Skip Ribbon Commands
Skip to main content
SharePoint
​Lockheed Martin's ATHENA laser weapon system defeats a truck target by disabling the engine, demonstrating its military effectiveness against enemy ground vehicles. Lockheed Martin photo.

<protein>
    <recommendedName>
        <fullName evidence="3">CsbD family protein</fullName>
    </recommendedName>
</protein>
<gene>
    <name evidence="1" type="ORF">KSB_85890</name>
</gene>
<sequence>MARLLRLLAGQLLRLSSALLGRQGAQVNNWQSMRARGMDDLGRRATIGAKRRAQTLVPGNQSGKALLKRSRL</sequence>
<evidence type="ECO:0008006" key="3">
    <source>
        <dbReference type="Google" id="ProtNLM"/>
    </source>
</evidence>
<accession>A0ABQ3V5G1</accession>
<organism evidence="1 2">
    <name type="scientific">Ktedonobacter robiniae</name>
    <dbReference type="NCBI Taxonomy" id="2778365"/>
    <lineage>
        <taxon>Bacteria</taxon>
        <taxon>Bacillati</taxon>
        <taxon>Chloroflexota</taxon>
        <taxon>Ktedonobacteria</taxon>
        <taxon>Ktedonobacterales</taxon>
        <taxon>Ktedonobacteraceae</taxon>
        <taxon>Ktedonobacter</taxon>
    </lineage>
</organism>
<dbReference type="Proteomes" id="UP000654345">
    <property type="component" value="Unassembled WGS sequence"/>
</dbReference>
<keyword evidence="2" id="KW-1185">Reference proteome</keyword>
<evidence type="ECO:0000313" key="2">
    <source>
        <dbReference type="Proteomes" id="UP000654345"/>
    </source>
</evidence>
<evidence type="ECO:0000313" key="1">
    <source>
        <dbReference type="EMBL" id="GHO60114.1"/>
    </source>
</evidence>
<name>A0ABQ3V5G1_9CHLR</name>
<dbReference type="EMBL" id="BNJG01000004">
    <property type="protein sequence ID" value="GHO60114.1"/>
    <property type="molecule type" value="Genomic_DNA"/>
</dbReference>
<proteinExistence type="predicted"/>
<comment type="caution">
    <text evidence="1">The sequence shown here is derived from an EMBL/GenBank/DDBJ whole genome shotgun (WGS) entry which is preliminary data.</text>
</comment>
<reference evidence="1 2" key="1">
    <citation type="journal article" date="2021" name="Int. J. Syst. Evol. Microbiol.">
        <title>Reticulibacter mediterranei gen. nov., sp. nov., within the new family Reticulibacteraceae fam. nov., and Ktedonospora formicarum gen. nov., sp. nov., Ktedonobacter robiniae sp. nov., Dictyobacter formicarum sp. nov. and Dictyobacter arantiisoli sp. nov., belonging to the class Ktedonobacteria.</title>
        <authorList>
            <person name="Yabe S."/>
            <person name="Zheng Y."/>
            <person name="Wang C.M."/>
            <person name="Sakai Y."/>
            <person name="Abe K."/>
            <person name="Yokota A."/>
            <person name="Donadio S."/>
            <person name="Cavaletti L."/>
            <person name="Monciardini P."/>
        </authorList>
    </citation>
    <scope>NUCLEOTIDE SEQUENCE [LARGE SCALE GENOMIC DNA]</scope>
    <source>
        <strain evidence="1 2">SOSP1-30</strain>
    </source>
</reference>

​Lockheed Martin is launching production of a modular, high-energy laser weapon that can be scaled up or down to arm a variety of air, land, and sea-based platforms, the company announced. Air Force Special Operations Command plans to arm the next-generation AC-130J Ghostrider gunship with a similar weapon to defend the aircraft against surface-to-air threats and take-out hardened ground targets. The company's 30-kilowatt demonstrator, known as ATHENA, or Advanced Test High Energy Asset, successfully disabled a truck target from standoff range earlier this year. Continued development of the concept is aimed at developing a ​"lightweight and rugged laser weapon systems for military aircraft, helicopters, ships, and trucks," company chief technologist Keoki Jackson said in an earlier release. Lockheed Martin's initial production units will be 60-kilowatt units to equip Army ground vehicles. Fiber modules can be added to enhance weapon potency, or removed to cut the weight of potential airborne systems, according to the company. The Air Force has already set an AC-130W airframe aside for use in testing concept fiber lasers for potential addition to the AC-130J.